The Financial Implications of Selling Your Practice

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Prior to selling a financial advisory practice, along with selecting the right buyer, it’s important to be knowledgeable about the financial aspects, including: price versus value and the aspects of the deal.

Price Versus Value
To begin, it’s important to know the difference between valuation and price. For example, you may think your practice is worth a certain dollar amount because of the hard work you have put into it and the wonderful clients you have, however the valuation may show otherwise.

Valuation looks at the entire enterprise value of the firm based on the methodology that is most appropriate for a given situation. Most valuation approaches are classified as: income approach (net value plus future potential); market approach (comparison to similar practices); and asset-based approach (tangible net assets determine fair market value).

While the debate continues as to which is best, and rules of thumb are suggested, the best advice is to seek multiple valuations.

When preparing for your valuation, the following factors are often key determinants for buyers and lenders:

Age of your clients. If a large number of them are nearing retirement, they may be considered less valuable than younger clients who are in the accumulation phase.

Number of clients. A smaller number of clients with higher net worth are easier to manage than a large number with fewer assets.

A buyer will also look at the current profitability of your firm and the amount of growth you have experienced over the past years. Equally important will be how you manage your business. For example, fee-based income is more predictable and looked at more favorably by lending agencies.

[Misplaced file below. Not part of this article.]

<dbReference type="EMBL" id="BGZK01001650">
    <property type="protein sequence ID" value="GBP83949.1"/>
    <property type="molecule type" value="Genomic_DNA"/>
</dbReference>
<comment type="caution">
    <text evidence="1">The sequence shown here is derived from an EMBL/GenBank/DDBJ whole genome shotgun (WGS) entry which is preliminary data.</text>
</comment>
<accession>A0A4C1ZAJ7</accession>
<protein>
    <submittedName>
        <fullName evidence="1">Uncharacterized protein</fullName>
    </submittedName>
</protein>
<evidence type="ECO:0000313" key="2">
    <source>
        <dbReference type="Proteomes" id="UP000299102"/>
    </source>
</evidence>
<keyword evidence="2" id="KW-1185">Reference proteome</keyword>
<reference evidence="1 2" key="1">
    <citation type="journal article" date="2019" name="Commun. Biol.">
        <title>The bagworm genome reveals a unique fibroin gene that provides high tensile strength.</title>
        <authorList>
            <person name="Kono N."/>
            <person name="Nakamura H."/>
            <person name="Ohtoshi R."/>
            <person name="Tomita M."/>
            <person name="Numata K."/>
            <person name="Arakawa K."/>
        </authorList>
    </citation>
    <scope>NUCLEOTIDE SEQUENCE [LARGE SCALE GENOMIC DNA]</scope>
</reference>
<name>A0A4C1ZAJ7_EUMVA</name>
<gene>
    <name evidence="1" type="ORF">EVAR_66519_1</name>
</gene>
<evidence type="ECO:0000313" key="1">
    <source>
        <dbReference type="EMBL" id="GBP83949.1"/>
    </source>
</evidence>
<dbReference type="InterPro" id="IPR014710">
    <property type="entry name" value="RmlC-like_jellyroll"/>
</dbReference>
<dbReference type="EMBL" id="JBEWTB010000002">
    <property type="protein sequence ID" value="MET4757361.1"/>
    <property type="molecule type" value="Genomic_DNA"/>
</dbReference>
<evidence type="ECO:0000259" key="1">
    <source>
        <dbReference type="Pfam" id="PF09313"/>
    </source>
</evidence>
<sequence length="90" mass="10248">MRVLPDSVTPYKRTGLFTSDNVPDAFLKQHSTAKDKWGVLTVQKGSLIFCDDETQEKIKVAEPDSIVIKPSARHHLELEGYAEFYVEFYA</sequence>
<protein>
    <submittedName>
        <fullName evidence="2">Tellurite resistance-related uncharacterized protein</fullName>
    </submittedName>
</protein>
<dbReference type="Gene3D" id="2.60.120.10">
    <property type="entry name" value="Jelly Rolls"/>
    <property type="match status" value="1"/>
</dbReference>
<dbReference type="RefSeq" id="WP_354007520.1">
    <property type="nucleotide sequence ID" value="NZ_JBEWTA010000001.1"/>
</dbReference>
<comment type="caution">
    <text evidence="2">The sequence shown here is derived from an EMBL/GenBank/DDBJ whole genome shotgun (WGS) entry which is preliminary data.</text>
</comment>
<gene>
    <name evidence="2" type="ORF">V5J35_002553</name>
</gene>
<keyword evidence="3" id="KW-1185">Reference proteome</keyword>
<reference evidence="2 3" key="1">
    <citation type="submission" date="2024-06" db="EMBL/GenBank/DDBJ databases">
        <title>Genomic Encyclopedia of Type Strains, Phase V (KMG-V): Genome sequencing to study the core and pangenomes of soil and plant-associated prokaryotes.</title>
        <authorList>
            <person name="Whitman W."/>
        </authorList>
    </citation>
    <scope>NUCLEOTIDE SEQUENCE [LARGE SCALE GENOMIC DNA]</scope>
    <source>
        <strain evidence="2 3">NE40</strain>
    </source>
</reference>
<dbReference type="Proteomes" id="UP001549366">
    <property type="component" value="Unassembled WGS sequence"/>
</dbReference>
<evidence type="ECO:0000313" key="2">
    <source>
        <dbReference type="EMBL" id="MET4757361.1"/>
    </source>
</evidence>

Aspects of the Deal
How you are willing to structure payments is an important element of the sale and can affect the buyer’s and loan company’s willingness to participate. Unfortunately, there is no boilerplate formula. On average payment terms were split between three payment types:

  • Down payment: 36 percent
  • Promissory note: 55 percent
  • Earn-out: 9 percent

Advisers need to keep in mind that a sizable down payment may be impractical because the assets are intangible. The bank can’t repossess a book of investments.

However, there are institutes that are set up to make loans of this type. The buyer or seller might also contact his or her B/D or custodian to see if it has a program available.

The promissory note allows the seller to receive fair value over a reasonable amount of time. Most sellers are paid in full within three to five years.

The earn-out compensates the seller a percentage of future revenues based on future performance. Performance can be based on gross revenue, AUMs, net acquired assets or any other measure both parties agree too. It’s a good way for buyers to be protected against an under-performing firm or sellers to receive the full amount of its worth.

The important thing is to set up a deal that you feel okay with and the buyer will be able to find funding for.

phil-flakes

 

Phil Flakes
Co-founder
Succession Link
San Diego, Calif.

 

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